All the way from New South Wales – The Jezabels

Jezabels6We realised we were in the presence of something more than a bit special when we stumbled on The Jezabels playing in Hoxton back in May. Things are often a bit intense for Australian bands playing London, what with swathes of the ex-pat community keen to get some cultural communion, but the rabid crowd reaction was way more than nostalgia for home – it’s fair to say that it was righteous and justified. They’re a hugely strong band, yes we realise they’re a four piece, and it’s no disrespect to the rest of the band – Heather Shannon, Sam Lockwood and Nik Kaloper to say that frontwoman Hayley Mary was intensely compelling, putting so much emotion into her performance that she sprang from the shadows like a whirlwind as the band started up, then slumped at last note, spent, without even the energy to leave the stage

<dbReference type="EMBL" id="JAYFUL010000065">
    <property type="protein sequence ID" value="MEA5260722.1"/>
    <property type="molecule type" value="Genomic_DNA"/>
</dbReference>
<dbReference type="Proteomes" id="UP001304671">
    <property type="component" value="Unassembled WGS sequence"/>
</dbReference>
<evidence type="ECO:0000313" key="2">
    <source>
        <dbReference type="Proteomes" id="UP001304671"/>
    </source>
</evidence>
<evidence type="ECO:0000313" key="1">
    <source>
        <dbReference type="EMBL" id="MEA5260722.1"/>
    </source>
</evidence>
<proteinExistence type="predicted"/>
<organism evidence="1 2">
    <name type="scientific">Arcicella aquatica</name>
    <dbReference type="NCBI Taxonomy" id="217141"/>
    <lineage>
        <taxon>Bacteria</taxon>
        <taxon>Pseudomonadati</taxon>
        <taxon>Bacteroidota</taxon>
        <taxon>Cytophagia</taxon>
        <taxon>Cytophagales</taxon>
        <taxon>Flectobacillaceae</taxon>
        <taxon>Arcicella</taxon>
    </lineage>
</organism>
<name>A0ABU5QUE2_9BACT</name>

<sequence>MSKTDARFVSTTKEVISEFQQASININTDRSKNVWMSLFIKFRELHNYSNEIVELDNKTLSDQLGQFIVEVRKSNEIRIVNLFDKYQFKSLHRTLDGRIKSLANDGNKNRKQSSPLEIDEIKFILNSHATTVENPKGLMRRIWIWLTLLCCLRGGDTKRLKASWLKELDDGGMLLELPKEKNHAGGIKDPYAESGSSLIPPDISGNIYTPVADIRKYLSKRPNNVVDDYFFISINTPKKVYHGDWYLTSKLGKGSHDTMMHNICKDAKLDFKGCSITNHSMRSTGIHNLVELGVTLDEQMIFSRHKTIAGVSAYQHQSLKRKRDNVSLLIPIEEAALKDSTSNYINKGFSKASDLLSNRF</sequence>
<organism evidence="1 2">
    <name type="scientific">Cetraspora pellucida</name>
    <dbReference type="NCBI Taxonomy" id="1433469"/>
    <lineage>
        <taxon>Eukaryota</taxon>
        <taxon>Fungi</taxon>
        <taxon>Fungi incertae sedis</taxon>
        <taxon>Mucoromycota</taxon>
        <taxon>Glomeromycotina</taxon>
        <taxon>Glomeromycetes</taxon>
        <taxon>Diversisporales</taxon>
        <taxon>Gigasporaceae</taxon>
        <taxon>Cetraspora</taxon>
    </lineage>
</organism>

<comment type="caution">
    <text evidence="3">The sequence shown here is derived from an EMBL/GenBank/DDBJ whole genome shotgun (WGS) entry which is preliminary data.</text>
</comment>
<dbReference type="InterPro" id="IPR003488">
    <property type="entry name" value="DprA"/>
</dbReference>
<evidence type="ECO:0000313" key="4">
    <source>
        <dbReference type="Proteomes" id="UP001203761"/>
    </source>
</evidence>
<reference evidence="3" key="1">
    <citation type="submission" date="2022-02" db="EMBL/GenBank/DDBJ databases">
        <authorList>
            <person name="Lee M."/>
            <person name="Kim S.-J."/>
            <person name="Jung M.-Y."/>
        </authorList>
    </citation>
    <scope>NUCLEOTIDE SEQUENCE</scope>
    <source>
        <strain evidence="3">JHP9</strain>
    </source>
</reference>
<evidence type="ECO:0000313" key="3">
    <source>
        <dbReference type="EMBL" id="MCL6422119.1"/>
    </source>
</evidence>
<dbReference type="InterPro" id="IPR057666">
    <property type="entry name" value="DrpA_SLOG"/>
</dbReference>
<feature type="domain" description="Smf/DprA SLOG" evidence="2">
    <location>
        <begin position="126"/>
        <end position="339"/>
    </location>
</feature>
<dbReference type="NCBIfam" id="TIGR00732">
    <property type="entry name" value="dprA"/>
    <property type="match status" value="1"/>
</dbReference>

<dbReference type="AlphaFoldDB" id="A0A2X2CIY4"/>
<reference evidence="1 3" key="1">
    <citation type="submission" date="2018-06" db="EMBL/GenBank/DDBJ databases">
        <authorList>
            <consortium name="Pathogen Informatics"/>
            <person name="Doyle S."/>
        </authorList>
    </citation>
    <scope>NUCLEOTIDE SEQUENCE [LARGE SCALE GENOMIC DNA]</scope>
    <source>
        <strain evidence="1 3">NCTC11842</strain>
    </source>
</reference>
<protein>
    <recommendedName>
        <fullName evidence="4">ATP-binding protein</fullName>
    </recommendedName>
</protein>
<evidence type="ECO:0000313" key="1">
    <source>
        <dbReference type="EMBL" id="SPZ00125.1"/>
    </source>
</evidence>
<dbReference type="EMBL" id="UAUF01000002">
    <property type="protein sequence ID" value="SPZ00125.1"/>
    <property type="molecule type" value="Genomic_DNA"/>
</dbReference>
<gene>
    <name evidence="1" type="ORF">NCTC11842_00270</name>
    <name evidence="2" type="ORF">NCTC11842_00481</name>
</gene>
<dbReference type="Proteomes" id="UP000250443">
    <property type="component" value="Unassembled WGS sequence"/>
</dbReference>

They’ve been together since meeting at university in 2007, and back home are regulars on the festival circuit and have toured with the likes of Tegan and Sara. Their last EP ‘Dark Storm’ can best be described as epic pop music, and we are pretty keen to get our hands on what will be their debut album ‘Prisoner’, which be released in Australia in the autumn, while we poor Europeans have to wait until the new year.

The band will be back in the UK for 6 dates in early September as part of a European tour.

Guitarist Sam Lockwood gamely answered our questions

How are you guys?

Pretty well, just sitting backstage at Splendour In The Grass setting things up for our show later this afternoon.

Do you want to introduce yourselves? When and how did the band get started?